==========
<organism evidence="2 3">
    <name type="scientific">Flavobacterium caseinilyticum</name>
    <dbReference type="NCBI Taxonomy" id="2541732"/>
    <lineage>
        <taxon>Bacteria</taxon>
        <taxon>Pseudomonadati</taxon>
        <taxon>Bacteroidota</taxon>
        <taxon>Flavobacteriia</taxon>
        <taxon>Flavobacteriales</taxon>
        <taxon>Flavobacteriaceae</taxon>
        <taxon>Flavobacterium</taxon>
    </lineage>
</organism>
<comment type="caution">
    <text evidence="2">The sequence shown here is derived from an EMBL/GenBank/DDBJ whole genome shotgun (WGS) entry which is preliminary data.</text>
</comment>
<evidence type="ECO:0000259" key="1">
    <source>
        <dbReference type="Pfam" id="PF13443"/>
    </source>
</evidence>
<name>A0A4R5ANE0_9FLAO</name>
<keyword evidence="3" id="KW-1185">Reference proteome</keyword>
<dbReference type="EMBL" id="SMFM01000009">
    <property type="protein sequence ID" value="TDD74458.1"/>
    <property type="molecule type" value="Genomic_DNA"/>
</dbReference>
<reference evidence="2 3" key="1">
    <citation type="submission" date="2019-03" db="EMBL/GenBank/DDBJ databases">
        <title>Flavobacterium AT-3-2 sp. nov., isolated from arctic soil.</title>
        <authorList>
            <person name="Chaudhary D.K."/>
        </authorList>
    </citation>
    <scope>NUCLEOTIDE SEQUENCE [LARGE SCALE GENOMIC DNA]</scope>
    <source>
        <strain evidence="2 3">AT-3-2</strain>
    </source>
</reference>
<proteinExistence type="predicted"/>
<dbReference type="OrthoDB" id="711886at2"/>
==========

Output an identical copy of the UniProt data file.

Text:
<organism evidence="2 3">
    <name type="scientific">Flavobacterium caseinilyticum</name>
    <dbReference type="NCBI Taxonomy" id="2541732"/>
    <lineage>
        <taxon>Bacteria</taxon>
        <taxon>Pseudomonadati</taxon>
        <taxon>Bacteroidota</taxon>
        <taxon>Flavobacteriia</taxon>
        <taxon>Flavobacteriales</taxon>
        <taxon>Flavobacteriaceae</taxon>
        <taxon>Flavobacterium</taxon>
    </lineage>
</organism>
<comment type="caution">
    <text evidence="2">The sequence shown here is derived from an EMBL/GenBank/DDBJ whole genome shotgun (WGS) entry which is preliminary data.</text>
</comment>
<evidence type="ECO:0000259" key="1">
    <source>
        <dbReference type="Pfam" id="PF13443"/>
    </source>
</evidence>
<name>A0A4R5ANE0_9FLAO</name>
<keyword evidence="3" id="KW-1185">Reference proteome</keyword>
<dbReference type="EMBL" id="SMFM01000009">
    <property type="protein sequence ID" value="TDD74458.1"/>
    <property type="molecule type" value="Genomic_DNA"/>
</dbReference>
<reference evidence="2 3" key="1">
    <citation type="submission" date="2019-03" db="EMBL/GenBank/DDBJ databases">
        <title>Flavobacterium AT-3-2 sp. nov., isolated from arctic soil.</title>
        <authorList>
            <person name="Chaudhary D.K."/>
        </authorList>
    </citation>
    <scope>NUCLEOTIDE SEQUENCE [LARGE SCALE GENOMIC DNA]</scope>
    <source>
        <strain evidence="2 3">AT-3-2</strain>
    </source>
</reference>
<proteinExistence type="predicted"/>
<dbReference type="OrthoDB" id="711886at2"/>